Bug bounty programme operator and ethical hacking platform HackerOne has launched a Gold Standard Safe Harbour (GSSH) statement for its customers to help them demonstrate that they can and will protect ethical hackers from liability when hacking in good faith.
Any vulnerability disclosure policy or operational bug bounty programme should already include a safe harbour statement to outline the legal protections ethical hackers can expect, but HackerOne believes that by creating a standardised boilerplate, customers can swiftly adopt a short, broad and easily understood standard, and hackers no longer have to parse the different terms and conditions of multiple different statements.
“With attack surfaces growing, healthy hacker engagement has never been more essential for reducing risk,” said Chris Evans, CISO and chief hacking officer at HackerOne.
“We at HackerOne want to establish a uniform standard of excellence our customers can adopt that helps hackers feel safe and valued on customer programmes. When hackers are happy and engaged, organisations achieve better attack resistance.”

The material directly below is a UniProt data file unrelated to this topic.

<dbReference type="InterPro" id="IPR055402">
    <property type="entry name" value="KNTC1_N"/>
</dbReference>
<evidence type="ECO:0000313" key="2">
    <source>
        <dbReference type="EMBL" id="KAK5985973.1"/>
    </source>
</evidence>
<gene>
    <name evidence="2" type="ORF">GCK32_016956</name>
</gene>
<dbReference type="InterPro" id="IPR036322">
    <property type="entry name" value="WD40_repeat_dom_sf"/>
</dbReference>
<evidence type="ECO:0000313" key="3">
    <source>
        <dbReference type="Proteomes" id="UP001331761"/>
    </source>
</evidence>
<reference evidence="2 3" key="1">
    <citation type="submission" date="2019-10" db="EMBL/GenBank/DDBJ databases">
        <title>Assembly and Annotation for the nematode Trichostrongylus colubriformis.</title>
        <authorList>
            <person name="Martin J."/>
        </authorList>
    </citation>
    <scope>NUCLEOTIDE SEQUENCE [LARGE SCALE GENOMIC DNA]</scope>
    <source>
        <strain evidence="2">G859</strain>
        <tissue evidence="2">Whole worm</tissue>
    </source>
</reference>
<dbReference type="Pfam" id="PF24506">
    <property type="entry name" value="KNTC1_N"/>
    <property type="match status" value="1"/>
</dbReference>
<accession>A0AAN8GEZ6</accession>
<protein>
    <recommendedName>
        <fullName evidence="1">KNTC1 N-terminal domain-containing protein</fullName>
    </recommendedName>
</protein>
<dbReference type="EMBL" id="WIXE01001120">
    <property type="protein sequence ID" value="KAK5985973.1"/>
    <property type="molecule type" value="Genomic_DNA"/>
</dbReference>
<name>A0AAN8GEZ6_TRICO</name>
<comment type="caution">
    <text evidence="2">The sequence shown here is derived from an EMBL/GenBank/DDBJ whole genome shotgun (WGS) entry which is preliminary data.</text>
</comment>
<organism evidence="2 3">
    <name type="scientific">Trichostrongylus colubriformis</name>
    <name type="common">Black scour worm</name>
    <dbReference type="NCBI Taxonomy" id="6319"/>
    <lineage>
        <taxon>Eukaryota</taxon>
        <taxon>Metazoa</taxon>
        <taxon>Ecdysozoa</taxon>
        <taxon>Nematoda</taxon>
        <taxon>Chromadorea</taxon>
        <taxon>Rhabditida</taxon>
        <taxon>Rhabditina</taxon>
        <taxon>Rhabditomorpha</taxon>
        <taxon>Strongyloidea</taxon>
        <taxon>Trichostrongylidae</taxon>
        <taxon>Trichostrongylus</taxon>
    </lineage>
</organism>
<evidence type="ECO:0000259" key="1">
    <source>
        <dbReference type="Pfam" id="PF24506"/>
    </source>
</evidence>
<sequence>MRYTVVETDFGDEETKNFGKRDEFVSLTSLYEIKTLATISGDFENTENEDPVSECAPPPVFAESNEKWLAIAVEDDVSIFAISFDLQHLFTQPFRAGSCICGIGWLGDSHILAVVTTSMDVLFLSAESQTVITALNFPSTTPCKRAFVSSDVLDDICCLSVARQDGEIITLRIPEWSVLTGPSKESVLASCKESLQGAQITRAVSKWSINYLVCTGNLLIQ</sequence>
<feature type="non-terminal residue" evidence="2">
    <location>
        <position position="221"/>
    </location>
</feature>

The GSSH is being road-tested by three HackerOne customers, travel agency Kayak, GitLab, and Yahoo, to “demonstrate their commitment to protecting good faith security research” and boosting hacker engagement with their respective bug bounty schemes.
Kayak chief scientist Matthias Keller said: “The Gold Standard Safe Harbor statement helps us more clearly differentiate ourselves as a leading bug bounty programme.
This aligns with the other best practices we follow, like paying on triage and paying for value, to guarantee we get the best hackers engaging with us to protect the organisation.”
Dominic Couture, staff security engineer for application security at GitLab, added: “GitLab is pleased to adopt the Gold Standard Safe Harbour statement. We hope this will reduce the informational burden to hackers and make their bug bounty experience more seamless, supporting our mission that everyone can contribute.”
HackerOne’s next, as yet unreleased, Hacker Report found that over 50% of ethical hackers have discovered a vulnerability that they have not reported, for reasons…